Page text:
### Maybe you don't have to spend as much as you think.

Everyone at bloomfield knoble knows *not* to ask me STEM (science, technology, engineering, math)-related questions, because I will not give a simple answer. I seize the opportunity to fill an entire whiteboard with formulas and computations as if I were giving a lecture at MIT. In my defense, I don’t try to be like that, it’s just so many STEM-related answers are based on knowing the answers to a bunch of other questions. For example, Chi square (calculating the relationship between two variables to determine if they are related) is pretty common in marketing. However, calculating Chi square means constructing the observed values table using the original dataset; using the f^e formula to construct the expected values table; using the Chi square former to calculate the Chi square value; using the *df* formula and the Chi square table to discover if that x^2 value is significant; and drawing a conclusion about the relationship between the two variables. So, yeah, ask me a question and I’m going to walk through the entire process to deliver the answer.

Sorry – got a bit off topic. See! I just used a paragraph to explain why people don’t ask me STEM-related questions.

Anyway, it turns out that Clark (associate creative director here at bloomfield knoble) and I have the same birthdate. One of the interns, who doesn’t know better, asked what the chances are that two people in a relatively-small office would have the same birthday, and the topic for this week’s blog was born. Let the whiteboard explanation (followed by the reason it matters in advertising/marketing) commence:

Let’s exclude February 29th because those people, like Gingers, are born without souls, so that a year has 365 days. Let’s also assume that all days are equally likely birthdays for a randomly chosen person. So how many people do you need to ask to be at least 50% certain that at least two of them have the same birthday? What’s your guess? Many people answer 183, which is about half of 365. This is a fairly well-known problem, so you might already know the answer is 23.

We arrive at the answer by computing the probability that everyone has a *different* birthday and then subtract this from 1. Start with just two people. The first can have any birthday and the second person must avoid this day, which has a probability of 364/365. The probability that two people share a birthday is thus 1 – 364/365 or about 0.003. Add another person. His or her birthday must avoid both previously taken birthdays, which has probability of 363/365. The probability that all three people have different birthday is 364/365 x 363/365 and the probability that there is some common birthday in a group of three is P(some common birthday) = 1 – 364/365 x 363/365 about 0.01. We keep doing this over and over. At 10 people, the the probability already exceeds 0.1 and at 22 people it is 0.48 and at 23 people the probability of some common birthday is 0.51. Thus, only 23 people are needed to be at least 50% certain that there is some common birthday.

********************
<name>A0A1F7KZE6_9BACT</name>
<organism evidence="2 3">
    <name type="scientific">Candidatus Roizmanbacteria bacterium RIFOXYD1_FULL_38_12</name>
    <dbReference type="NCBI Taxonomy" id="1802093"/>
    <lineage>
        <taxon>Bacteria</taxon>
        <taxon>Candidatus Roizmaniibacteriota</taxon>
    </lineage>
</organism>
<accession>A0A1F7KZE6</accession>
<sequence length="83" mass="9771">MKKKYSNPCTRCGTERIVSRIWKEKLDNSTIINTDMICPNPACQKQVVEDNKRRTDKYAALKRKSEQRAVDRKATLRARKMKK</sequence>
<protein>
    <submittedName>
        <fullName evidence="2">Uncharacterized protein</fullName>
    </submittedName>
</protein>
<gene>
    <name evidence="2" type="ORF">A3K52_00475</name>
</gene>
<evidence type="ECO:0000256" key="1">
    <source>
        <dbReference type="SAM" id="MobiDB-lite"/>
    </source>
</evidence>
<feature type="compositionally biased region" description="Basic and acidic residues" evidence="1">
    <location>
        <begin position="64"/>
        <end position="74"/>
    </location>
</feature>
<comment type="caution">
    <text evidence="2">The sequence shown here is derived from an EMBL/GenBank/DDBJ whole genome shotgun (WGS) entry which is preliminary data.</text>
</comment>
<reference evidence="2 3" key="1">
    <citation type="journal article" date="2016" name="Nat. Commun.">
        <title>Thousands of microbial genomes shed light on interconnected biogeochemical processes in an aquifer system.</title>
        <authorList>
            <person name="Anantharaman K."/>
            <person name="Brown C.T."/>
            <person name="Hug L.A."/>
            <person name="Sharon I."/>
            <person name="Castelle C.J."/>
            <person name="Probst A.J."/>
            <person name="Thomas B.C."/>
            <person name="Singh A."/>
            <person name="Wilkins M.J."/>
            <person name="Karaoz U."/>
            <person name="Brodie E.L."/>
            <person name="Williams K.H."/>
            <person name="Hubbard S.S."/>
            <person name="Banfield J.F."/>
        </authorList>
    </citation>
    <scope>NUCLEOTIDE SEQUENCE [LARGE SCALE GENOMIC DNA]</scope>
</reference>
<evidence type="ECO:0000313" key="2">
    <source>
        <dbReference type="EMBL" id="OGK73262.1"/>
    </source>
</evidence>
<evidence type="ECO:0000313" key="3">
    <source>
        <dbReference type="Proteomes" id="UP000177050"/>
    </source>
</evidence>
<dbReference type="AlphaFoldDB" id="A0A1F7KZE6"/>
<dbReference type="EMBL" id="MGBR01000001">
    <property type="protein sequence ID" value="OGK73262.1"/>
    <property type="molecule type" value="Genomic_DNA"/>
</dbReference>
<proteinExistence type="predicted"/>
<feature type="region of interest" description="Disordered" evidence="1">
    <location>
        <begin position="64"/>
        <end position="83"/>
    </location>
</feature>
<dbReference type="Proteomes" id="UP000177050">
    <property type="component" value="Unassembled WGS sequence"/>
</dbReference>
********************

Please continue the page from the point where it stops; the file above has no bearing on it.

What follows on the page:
Remember, this isn’t the same as the probability that somebody shares a *particular *birthday, which is how I’m going to spin this math lesson back to marketing and advertising.

There are, generally, two types of campaigns. There is the campaign where you are trying to reach a very specific audience and influence them all; and there is the type of campaign where you are trying to reach everyone and then influence some. The first campaign is like two people sharing a particular birthday – you have very specific criteria in mind and you determine the reach and frequency based on those criteria. These are, in my opinion, the best kind of campaigns and thanks to the willingness of people to give up their private information in return for cat pictures, very easy to accomplish. The second campaign is a bit trickier. This is the “maybe I should get a billboard” campaign. It’s become quite popular to dismiss these kinds of campaigns, simply because we – as ad people – don’t feel like we’ll reach the target audience or that they are simply too expensive to have an effective return on investment. But much of that “feeling” isn’t always based in true numbers.

Like the birthday problem, the number that *seems* correct (183 to hit 50%) isn’t actually the number. The same is true in different types of campaigns. It is easy to dismiss campaign elements like Digital Out of Home, or billboards, etc. as a “waste of money” because the length of time required to be seen by enough people may seem like too low of an ROI. However, a little statistical analysis may reveal that we don’t have to spend as much as we thought to be effective. I could show you the math behind that thinking, but I’ve run out of space on the whiteboard.

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